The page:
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Donald De La Haye was kicked off the University of Central Florida team for his YouTube channel, which violated NCAA rules.

Donald De La Haye started making YouTube videos long before he joined the University of Central Florida’s football team. His online antics, like poking fun at Colin Kaepernick and chucking a football on a makeshift Slip-n-Slide, eventually earned him more than a half a million followers -- but they also cost him a full athletic scholarship.

The university told De La Haye he had violated the National Collegiate Athletic Association's rules on players not making money from their likeness and reputation and deemed him ineligible.

Now, he’s suing Central Florida, accusing the administration of violating his constitutional rights, and continuing a national debate on athlete compensation and the NCAA’s policy.

“The reality is that any other college student except an athlete can make outside money off his or her reputation in a particular field,” said Jon Solomon, editorial director of the Aspen Institute’s Sports and Society Program. “For instance, a UCF musician could create YouTube videos of his or her music and be permitted by UCF to make money off those videos. No one would think twice. The musician would be congratulated for finding value in his or her work as a student.”

Solomon describes a scenario that seems relatively reasonable -- that De La Haye could benefit from his digital presence, an entirely separate endeavor from his collegiate football career. But in interviews, experts in sports law said the NCAA rules are particularly clear in this area and De La Haye has significant legal hurdles to overcome.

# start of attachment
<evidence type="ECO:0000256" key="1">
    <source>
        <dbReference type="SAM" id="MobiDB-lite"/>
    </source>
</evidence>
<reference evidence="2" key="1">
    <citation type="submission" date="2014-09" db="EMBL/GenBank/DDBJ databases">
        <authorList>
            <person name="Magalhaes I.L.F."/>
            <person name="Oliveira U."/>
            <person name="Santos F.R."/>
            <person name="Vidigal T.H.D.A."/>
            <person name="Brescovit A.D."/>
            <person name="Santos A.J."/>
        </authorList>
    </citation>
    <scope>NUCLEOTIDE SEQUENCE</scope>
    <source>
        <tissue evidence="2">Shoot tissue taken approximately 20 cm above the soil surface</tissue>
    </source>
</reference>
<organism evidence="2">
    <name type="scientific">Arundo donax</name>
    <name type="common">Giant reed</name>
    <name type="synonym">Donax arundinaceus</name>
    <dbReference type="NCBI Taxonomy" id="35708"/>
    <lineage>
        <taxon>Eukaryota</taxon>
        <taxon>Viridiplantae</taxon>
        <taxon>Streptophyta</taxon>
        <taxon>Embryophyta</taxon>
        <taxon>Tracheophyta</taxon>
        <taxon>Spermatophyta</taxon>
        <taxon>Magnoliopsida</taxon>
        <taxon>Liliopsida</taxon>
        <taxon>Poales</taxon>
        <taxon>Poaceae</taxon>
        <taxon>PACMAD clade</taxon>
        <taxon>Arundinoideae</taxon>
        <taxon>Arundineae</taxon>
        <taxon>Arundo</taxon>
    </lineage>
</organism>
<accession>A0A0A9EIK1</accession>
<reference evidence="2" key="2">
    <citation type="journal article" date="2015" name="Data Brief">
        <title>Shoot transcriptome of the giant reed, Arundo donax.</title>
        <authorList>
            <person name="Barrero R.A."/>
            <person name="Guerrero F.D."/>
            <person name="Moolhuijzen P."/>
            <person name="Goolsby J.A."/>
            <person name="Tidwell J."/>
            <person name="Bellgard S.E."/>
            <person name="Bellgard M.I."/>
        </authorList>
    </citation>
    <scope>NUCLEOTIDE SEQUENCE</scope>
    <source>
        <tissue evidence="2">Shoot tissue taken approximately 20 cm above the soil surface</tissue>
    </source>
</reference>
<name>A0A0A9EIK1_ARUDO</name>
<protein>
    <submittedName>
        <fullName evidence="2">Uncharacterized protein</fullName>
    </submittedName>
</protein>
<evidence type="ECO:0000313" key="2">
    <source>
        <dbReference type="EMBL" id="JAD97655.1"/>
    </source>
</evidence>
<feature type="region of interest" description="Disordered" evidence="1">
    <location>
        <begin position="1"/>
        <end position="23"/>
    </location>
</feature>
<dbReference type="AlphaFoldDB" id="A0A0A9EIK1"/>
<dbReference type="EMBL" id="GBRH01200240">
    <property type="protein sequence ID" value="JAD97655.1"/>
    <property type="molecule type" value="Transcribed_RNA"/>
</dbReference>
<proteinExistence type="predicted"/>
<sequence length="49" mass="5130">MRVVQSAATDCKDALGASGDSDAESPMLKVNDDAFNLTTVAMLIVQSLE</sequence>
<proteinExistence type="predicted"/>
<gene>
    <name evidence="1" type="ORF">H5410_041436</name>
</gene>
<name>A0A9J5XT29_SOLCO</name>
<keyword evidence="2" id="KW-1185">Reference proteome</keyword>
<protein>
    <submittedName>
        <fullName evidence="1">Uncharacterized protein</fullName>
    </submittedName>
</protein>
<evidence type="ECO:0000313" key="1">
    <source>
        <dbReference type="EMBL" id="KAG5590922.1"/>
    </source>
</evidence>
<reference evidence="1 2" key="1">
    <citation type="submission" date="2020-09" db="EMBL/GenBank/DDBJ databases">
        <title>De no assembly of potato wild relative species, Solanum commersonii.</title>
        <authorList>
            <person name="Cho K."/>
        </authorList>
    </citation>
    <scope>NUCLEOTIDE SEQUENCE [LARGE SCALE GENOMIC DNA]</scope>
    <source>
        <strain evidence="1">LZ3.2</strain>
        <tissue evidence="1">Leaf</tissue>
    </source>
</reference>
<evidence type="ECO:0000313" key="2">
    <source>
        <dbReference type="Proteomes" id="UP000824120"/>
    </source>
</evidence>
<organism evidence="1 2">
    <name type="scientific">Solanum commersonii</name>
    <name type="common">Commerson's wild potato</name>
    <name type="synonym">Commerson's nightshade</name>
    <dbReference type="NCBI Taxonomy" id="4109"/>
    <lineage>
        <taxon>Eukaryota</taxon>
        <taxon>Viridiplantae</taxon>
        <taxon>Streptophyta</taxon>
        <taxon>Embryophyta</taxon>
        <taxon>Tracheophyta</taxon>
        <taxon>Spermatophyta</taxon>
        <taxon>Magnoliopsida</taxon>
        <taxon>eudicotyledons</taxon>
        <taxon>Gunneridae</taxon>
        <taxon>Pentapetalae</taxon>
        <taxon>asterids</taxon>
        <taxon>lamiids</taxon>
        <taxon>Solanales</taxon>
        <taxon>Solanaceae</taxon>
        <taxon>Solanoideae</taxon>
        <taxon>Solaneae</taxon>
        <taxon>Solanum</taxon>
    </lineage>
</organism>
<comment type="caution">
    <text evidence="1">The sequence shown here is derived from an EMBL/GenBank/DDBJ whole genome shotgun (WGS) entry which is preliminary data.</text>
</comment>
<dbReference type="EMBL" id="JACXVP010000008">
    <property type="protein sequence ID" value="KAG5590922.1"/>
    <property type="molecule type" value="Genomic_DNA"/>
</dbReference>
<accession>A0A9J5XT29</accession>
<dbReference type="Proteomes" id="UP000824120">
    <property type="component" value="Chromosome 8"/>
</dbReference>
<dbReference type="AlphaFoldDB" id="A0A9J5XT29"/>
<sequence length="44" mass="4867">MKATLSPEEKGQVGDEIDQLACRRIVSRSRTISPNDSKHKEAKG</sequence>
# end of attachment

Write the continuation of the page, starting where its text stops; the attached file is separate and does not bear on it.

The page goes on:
De La Haye filed his lawsuit alleging Central Florida caused “irreparable harm” to his rights under the First and Fourteenth Amendments, suppressing his free speech and depriving him of due process.

He started posting to YouTube as early as 2011, before he attended the university, the lawsuit states. After a while, De La Haye became so popular he started to receive “modest compensation” from the website. Before the university rescinded his scholarship, De La Haye allegedly offered to discontinue this deal on videos that referenced his status as a football player or showed off his athletic prowess. Central Florida told him he couldn’t post anything football related, though, if other videos earned him money, and eventually took the scholarship away.

De La Haye’s argument is twofold: that he has a First Amendment right to engage in free speech on social media platforms and that the scholarship removal was “arbitrary and unreasonable” because it wasn’t related to his academic or disciplinary standing, or his athletic performance.

Central Florida declined to comment.

The complaint from De La Haye seems to be more directed at the NCAA and its rules, but the courts have deemed the association a private entity, not a state actor, and thus De La Haye couldn’t allege a constitutional violation against it, said Matthew Mitten, professor of law and executive director of the National Sports Law Institute at Marquette University.